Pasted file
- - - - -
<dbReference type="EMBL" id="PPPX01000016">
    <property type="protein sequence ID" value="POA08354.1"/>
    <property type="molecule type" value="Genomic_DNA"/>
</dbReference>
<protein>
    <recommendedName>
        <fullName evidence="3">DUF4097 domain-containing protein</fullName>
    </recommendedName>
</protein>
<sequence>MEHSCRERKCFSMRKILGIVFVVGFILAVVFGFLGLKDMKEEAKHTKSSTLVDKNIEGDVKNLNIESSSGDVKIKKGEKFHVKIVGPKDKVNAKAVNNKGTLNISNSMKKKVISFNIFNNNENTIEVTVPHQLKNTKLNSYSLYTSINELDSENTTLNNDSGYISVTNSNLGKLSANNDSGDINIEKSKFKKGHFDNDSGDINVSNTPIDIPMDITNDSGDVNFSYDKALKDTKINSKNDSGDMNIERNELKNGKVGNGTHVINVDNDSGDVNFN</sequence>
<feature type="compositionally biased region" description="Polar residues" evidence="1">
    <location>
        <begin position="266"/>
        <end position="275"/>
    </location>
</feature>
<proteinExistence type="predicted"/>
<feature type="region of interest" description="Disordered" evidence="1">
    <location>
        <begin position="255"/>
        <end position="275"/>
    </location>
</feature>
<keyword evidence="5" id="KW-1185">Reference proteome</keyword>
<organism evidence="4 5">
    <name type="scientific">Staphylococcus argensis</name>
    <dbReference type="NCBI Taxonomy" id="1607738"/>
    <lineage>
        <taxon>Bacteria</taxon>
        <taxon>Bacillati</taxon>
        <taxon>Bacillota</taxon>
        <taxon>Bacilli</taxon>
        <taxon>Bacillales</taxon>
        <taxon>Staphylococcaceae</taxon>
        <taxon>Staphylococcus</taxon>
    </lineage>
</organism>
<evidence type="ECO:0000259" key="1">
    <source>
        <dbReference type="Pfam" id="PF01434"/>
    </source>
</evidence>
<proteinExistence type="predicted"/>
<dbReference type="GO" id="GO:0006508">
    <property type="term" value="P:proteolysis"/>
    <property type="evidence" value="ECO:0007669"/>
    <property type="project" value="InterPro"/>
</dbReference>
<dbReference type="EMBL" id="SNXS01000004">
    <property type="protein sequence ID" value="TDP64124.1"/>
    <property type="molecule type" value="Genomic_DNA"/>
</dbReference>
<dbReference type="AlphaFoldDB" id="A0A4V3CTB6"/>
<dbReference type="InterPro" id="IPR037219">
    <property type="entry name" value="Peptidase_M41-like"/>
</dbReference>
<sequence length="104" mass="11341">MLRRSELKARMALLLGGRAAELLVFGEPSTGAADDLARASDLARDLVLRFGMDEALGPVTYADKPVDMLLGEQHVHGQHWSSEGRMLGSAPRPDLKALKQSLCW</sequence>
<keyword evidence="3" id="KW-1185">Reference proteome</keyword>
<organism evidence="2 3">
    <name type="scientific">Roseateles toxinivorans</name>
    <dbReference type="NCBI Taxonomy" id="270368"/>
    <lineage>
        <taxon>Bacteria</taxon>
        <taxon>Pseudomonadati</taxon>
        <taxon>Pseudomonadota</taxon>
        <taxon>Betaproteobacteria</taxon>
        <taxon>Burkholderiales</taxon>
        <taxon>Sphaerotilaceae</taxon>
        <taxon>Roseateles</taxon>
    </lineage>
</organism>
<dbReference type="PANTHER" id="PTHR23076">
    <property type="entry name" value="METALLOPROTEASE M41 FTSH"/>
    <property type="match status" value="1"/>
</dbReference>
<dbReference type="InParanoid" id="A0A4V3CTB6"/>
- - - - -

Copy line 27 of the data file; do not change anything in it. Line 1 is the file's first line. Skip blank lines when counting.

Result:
    <dbReference type="NCBI Taxonomy" id="1607738"/>